Sean Fitzpatrick is a former All Blacks captain and current columnist for the New Zealand Herald

Sean Fitzpatrick: All our All Blacks can shine

John Smit is a leader on and off the pitch. Photo / Getty Images
John Smit is a leader on and off the pitch. Photo / Getty Images

First of all I just what to say thanks for all the advice this past week - and it's probably best if I stick to the rugby!

I was in Johannesburg during the week and experienced first-hand how passionate and desperate the fans in the Republic are to see their team get back to winning ways before the start of the Rugby World Cup.

By the time you read this you will probably know the result, but whatever happens this is a crucial game for both teams.

The Boks have gone down a different road from the All Blacks with their preparation.

Their first game at the RWC is against a Welsh team that is growing in confidence after their win against a below-par English team in Cardiff last week.

The selection of Bismarck du Plessis at No 2 in place of captain John Smit was the main talking-point in South Africa. For me it was the right rugby decision, given that du Plessis is one of the standout hookers in world rugby.

He is very powerful in all departments and adds to the physicality at the breakdown, which is so important in the modern game.

As New Zealanders we should not underestimate this Springbok side. They are full of experience and know how to win when it counts. Remember they have won two World Cups!

I have a huge respect for Smit and if he is not on the field he will be contributing with his off-field leadership and immense experience.

Remember how important Andy Dalton was in 1987, despite a young upstart wearing the No 2 jersey on the field?

From the moment it was picked, this new-look All Black team excited me. There was a real blend of experience with some great young talent.

I am sure Graham Henry will have learned a lot from watching key matchups in the game and noting closely how his players responded to pressure, starting with Ali Williams and Sam Whitelock up against the best two lineout forwards in the world.

The selectors will have kept an eye on whether they lose any physicality at the breakdown by not having Brad Thorn there, and will have been keen for a good supply of our lineout ball.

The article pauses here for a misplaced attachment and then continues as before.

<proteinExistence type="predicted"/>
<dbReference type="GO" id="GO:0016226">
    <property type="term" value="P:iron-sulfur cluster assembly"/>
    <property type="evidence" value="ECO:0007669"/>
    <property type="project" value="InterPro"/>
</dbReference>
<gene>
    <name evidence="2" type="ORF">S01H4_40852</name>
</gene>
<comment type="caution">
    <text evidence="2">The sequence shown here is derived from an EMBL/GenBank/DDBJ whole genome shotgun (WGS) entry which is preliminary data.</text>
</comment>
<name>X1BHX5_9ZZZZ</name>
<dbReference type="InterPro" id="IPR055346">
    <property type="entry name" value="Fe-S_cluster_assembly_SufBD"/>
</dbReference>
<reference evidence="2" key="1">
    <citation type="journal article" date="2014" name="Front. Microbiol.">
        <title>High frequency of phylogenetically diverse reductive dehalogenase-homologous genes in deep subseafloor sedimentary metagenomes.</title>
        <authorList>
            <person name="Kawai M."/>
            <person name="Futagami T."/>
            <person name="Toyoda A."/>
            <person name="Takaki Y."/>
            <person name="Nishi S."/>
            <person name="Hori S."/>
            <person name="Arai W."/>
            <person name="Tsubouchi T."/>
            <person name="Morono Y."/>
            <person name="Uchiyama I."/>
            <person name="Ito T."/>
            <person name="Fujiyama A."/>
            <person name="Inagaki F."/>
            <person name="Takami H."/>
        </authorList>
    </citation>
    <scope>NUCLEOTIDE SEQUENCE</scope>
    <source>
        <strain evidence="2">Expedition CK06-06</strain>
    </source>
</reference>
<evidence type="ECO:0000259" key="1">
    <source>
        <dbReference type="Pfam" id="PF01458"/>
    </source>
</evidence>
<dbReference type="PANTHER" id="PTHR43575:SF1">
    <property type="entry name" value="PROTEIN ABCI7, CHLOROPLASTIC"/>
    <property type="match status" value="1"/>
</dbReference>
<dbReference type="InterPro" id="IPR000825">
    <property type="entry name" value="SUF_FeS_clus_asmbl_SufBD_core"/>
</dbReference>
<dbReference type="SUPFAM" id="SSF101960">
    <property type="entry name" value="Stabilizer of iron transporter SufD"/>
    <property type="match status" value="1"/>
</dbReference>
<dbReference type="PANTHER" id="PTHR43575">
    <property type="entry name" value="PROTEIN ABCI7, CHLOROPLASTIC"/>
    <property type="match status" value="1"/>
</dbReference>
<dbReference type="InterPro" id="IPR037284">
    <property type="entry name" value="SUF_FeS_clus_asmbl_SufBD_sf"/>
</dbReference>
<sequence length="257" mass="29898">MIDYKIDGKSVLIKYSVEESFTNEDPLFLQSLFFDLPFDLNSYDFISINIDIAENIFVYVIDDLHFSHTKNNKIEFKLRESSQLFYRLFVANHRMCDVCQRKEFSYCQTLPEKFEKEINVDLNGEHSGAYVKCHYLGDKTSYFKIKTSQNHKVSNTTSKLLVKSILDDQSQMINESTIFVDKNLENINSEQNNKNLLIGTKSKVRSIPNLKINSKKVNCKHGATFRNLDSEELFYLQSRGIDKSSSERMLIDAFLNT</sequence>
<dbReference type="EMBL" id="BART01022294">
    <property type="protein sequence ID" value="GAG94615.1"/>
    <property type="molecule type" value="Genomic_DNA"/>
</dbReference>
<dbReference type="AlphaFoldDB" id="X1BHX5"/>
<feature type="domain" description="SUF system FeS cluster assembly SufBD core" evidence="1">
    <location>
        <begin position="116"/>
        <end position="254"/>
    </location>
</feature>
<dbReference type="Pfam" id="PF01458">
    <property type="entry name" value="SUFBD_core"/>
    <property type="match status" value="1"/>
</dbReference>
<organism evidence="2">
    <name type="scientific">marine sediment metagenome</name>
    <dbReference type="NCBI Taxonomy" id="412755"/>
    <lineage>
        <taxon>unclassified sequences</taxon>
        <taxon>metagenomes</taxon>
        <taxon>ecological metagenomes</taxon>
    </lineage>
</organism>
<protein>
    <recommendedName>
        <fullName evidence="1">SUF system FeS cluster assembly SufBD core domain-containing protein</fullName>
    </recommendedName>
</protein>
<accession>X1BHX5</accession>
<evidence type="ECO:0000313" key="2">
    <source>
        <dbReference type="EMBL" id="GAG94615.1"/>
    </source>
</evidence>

The breakdown will be a key area in the RWC and Liam Messam, Jerome Kaino and Adam Thomson will have been watched closely against the huge trio of Spies, Alberts and a very classy Brussow.

For me the most exciting area of this side is the back line. Jimmy Cowan needed a big game, as Piri Weepu has laid down a very strong challenge for the No 9 jersey.

And I am sure everyone who got up in the middle of the night will be judging how Colin Slade ran the game in the place of Dan Carter. Sonny Bill Williams and Richard Kahui are a new combination up against a world-class pairing in De Villiers and Fourie, who have played a lot together. But that All Black combination has huge talent and that is one match-up that Messrs Henry and Smith will have watched very closely.

And how lucky are we to have the best centre combination - Nonu and Smith - watching on telly back home.

The back three in this morning's game are all youth and talent waiting to blast out of the blocks. It's great to have Isaia Toeava back after a long injury, and on the other flank is - I think - the best wing in world rugby at the moment, Hosea Gear (remember saying that about another Gear a few years back?).

And at fullback we welcomed back Israel Dagg who is fighting for his place in the side but has the potential to be one of the RWC's stars.

Having him there is certainly going to keep Mils Muliana honest. It's one of the things about being a longtime, established All Black - you can never take things for granted because someone always wants your jersey.

And just as the coaches watched the All Blacks closely, I am sure the players left behind were watching just as intently, because it's that competition for places which will help give us the edge we need.

- Herald on Sunday

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Sean Fitzpatrick is a former All Blacks captain and current columnist for the New Zealand Herald

Sean ‘Fitzy’ Fitzpatrick remains one of the greatest rugby players to have graced the game and one of the All Blacks’ most celebrated captains. Throughout his stellar he played 128 matches from 1986 up until his retirement in 1998. His 11 years of captaincy were heralded as some of the most prolific in All Blacks history, including captaining the team to their first ever series win against the Springboks in South Africa in 1996 – a record achievement in its own right.

Read more by Sean Fitzpatrick

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